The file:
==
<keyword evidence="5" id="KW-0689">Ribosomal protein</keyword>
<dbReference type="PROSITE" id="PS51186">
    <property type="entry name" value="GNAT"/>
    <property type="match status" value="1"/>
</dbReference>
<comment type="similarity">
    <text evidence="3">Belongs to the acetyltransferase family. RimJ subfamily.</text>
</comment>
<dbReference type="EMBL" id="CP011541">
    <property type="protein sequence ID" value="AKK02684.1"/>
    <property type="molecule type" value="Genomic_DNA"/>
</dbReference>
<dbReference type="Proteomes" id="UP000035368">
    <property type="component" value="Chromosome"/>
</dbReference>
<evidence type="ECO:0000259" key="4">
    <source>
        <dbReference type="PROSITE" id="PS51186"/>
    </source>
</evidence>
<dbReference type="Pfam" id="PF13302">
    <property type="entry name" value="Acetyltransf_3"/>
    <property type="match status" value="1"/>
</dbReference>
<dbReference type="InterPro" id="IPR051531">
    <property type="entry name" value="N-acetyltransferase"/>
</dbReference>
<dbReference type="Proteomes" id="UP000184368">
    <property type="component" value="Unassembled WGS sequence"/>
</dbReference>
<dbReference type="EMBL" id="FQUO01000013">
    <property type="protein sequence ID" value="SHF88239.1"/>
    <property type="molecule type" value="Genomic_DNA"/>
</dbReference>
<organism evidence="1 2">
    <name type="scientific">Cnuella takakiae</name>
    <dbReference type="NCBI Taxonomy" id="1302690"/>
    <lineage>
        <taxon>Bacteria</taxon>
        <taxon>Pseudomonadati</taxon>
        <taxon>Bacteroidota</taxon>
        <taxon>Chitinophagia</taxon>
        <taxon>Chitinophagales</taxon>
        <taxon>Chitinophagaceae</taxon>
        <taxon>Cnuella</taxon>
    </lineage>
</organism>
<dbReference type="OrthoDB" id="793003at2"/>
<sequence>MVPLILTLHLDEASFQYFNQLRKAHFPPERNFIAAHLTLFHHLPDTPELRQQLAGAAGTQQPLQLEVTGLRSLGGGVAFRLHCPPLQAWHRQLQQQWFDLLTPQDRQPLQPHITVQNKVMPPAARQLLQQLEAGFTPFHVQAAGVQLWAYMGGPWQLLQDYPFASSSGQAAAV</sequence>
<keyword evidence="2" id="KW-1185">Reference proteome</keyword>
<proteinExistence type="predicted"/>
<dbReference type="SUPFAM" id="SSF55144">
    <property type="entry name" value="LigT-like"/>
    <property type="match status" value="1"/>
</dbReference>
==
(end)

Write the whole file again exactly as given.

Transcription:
<keyword evidence="5" id="KW-0689">Ribosomal protein</keyword>
<dbReference type="PROSITE" id="PS51186">
    <property type="entry name" value="GNAT"/>
    <property type="match status" value="1"/>
</dbReference>
<comment type="similarity">
    <text evidence="3">Belongs to the acetyltransferase family. RimJ subfamily.</text>
</comment>
<dbReference type="EMBL" id="CP011541">
    <property type="protein sequence ID" value="AKK02684.1"/>
    <property type="molecule type" value="Genomic_DNA"/>
</dbReference>
<dbReference type="Proteomes" id="UP000035368">
    <property type="component" value="Chromosome"/>
</dbReference>
<evidence type="ECO:0000259" key="4">
    <source>
        <dbReference type="PROSITE" id="PS51186"/>
    </source>
</evidence>
<dbReference type="Pfam" id="PF13302">
    <property type="entry name" value="Acetyltransf_3"/>
    <property type="match status" value="1"/>
</dbReference>
<dbReference type="InterPro" id="IPR051531">
    <property type="entry name" value="N-acetyltransferase"/>
</dbReference>
<dbReference type="Proteomes" id="UP000184368">
    <property type="component" value="Unassembled WGS sequence"/>
</dbReference>
<dbReference type="EMBL" id="FQUO01000013">
    <property type="protein sequence ID" value="SHF88239.1"/>
    <property type="molecule type" value="Genomic_DNA"/>
</dbReference>
<organism evidence="1 2">
    <name type="scientific">Cnuella takakiae</name>
    <dbReference type="NCBI Taxonomy" id="1302690"/>
    <lineage>
        <taxon>Bacteria</taxon>
        <taxon>Pseudomonadati</taxon>
        <taxon>Bacteroidota</taxon>
        <taxon>Chitinophagia</taxon>
        <taxon>Chitinophagales</taxon>
        <taxon>Chitinophagaceae</taxon>
        <taxon>Cnuella</taxon>
    </lineage>
</organism>
<dbReference type="OrthoDB" id="793003at2"/>
<sequence>MVPLILTLHLDEASFQYFNQLRKAHFPPERNFIAAHLTLFHHLPDTPELRQQLAGAAGTQQPLQLEVTGLRSLGGGVAFRLHCPPLQAWHRQLQQQWFDLLTPQDRQPLQPHITVQNKVMPPAARQLLQQLEAGFTPFHVQAAGVQLWAYMGGPWQLLQDYPFASSSGQAAAV</sequence>
<keyword evidence="2" id="KW-1185">Reference proteome</keyword>
<proteinExistence type="predicted"/>
<dbReference type="SUPFAM" id="SSF55144">
    <property type="entry name" value="LigT-like"/>
    <property type="match status" value="1"/>
</dbReference>